Environment Southland

Water Story

Haere mai and welcome to our new and evolving Water Story. This is a place where you can learn more about how our fresh waterways are doing and what some of the key stresses on them are. We’ll also be sharing and profiling some of the great things that are going on across the region in an effort to help maintain and improve them. We hope you’ll come on this journey with us.


No action is too small, it will take us all

A surge of projects and actions are taking place across Southland by individuals, groups, schools, and farmers alike to improve our waterways.

In June, Environment Southland teamed up with Sunrise Rotary Invercargill and the community to hold a river clean-up along the stop banks of the Waihōpai River. Around 100 people of all ages braved the cold and wet conditions, picking up more than 660 kg of rubbis ... Read More.

Piecing together the New River Estuary

About 50 experts and community members recently met with the common goal of working together for the health and wellbeing of the New River Estuary near Invercargill.

The discussion was initiated by ecologist and environmental scientist Dr Jane Kitson, Sunrise Rotary member Richard Kyte, Labour List MP Dr Liz Craig, and New Zealand Landcare Trust Southland Catchment Group project coordinator, Sarah Thorne.

Over the past 150 years, the estuary has been significantly affected by ... Read More.

From the river to the sea

The Mataura River is a recreational playground and a living classroom for the children and young people of Otama School.

Situated approximately 20 kilometres north-west of Gore, the school has been supporting students to care for, and study the Mataura River for some time now; learning invaluable lessons about the environment and life. The first school in Southland to be awarded with the EnviroSchools' Green-Gold sta ... Read More.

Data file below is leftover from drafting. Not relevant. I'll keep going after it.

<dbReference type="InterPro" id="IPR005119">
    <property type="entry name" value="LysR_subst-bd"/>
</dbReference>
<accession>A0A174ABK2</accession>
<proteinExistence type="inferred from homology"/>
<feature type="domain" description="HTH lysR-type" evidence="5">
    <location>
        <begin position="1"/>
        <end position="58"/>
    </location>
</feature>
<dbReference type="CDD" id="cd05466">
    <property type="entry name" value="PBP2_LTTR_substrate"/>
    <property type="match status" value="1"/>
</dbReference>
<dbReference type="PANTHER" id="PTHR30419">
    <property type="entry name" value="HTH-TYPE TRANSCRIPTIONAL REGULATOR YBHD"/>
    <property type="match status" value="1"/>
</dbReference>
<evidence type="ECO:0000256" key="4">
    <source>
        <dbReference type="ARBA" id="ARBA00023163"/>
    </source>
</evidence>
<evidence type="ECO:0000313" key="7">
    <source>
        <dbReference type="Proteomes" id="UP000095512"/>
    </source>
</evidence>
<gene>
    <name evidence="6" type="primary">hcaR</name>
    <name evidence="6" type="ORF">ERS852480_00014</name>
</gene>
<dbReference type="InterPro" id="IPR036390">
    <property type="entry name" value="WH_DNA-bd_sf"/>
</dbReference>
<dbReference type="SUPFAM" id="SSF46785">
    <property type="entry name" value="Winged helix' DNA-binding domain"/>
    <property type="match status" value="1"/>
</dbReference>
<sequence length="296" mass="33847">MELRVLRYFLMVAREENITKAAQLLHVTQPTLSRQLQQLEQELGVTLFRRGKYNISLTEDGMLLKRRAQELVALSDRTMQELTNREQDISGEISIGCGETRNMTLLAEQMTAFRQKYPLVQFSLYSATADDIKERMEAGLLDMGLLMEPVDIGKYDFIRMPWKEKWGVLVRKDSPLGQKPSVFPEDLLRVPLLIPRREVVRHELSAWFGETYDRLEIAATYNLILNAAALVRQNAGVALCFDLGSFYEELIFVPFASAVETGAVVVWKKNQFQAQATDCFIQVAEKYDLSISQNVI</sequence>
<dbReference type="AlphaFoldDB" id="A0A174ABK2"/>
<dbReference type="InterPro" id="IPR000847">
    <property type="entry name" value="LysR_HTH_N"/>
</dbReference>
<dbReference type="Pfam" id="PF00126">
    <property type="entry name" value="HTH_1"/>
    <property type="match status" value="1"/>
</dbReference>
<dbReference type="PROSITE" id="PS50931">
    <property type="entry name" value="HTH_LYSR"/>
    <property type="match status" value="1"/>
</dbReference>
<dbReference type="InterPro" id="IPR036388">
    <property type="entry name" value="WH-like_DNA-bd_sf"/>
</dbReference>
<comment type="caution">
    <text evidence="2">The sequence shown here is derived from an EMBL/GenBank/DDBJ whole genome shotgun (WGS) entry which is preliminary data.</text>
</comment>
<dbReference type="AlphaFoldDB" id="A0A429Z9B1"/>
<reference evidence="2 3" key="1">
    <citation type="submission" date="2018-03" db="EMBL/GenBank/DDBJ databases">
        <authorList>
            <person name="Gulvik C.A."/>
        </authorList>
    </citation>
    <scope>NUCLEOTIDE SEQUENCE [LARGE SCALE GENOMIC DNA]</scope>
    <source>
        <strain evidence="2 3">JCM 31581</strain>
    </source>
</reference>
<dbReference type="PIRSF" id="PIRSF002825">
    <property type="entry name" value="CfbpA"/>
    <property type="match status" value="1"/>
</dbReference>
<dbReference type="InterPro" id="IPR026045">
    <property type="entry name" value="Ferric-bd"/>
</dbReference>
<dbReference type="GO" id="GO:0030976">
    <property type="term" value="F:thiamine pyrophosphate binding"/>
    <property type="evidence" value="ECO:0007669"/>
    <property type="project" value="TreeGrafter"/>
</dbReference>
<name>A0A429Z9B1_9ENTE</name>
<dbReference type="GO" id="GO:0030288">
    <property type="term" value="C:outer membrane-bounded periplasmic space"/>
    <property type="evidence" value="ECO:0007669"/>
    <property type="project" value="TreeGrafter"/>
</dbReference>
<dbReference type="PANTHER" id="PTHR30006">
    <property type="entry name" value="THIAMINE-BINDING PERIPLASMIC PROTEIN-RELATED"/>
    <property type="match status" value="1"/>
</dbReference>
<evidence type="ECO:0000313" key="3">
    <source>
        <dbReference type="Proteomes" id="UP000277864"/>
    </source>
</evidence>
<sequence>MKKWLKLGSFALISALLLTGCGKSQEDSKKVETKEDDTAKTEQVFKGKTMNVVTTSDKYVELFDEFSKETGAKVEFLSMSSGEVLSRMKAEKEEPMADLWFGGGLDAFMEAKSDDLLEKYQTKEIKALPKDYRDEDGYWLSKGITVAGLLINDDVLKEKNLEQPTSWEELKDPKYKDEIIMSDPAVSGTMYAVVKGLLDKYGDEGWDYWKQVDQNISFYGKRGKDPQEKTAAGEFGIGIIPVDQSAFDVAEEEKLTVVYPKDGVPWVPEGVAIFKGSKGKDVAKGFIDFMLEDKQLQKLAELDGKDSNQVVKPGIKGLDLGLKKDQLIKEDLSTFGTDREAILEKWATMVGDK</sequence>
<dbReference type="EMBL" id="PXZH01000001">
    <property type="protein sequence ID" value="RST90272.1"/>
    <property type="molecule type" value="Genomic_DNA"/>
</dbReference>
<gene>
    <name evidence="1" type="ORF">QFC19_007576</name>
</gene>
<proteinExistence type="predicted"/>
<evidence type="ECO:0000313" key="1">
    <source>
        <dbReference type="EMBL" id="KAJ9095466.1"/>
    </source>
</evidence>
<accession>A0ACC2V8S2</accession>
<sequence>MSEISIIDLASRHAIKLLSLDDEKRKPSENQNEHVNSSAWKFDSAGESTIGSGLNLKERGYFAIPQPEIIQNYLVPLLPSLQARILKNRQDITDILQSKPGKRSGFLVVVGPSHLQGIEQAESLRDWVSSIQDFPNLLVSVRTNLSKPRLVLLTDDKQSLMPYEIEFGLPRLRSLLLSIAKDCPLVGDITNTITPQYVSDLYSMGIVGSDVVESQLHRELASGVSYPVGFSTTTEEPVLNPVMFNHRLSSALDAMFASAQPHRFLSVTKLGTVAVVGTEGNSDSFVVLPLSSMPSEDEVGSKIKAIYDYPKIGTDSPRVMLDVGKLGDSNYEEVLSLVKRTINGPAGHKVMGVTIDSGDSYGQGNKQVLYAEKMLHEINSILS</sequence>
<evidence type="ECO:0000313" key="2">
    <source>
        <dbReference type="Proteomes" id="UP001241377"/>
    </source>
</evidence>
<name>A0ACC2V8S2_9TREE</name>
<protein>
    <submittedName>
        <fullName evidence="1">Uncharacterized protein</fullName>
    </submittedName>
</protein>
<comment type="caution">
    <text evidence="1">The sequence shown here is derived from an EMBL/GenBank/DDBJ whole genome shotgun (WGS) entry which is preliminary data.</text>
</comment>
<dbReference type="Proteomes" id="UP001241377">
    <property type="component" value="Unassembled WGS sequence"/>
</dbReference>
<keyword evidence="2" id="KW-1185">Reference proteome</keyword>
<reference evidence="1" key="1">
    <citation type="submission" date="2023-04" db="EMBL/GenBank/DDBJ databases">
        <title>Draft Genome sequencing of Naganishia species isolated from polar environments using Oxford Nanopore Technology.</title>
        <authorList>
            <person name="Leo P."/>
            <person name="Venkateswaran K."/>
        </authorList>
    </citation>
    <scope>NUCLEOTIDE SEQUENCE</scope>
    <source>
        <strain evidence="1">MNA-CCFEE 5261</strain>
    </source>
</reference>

Water – it's a family thing

Southland schoolteacher Jane Milne is appreciative of the many things our local rivers and lakes give to her, though it's water's ability to connect her with family and provide a sense of place that stand out the most.

Jane's relationship with water began early, first with swimming and then through sailing with her family. During the holidays, more often than not, time is spent near or in the water.

"A lot of family holidays are around water. Whether it's gold panning along th ... Read More.


"Kaitiakitanga – it's a responsibility, not a privilege", says Stewart Bull.

Based on the idea of humans as part of the natural world, kaitiakitanga is a worldview of environmental guardianship and protection. "It's not just a responsibility for Māori, it's for everyone; it's about community. If we can all take on this role, we can all benefit."

Stewart (Ngāi Tahu, Ngāti Māmoe, Waitaha) has been working in the community and on conservation matters in the Southland region for m ... Read More.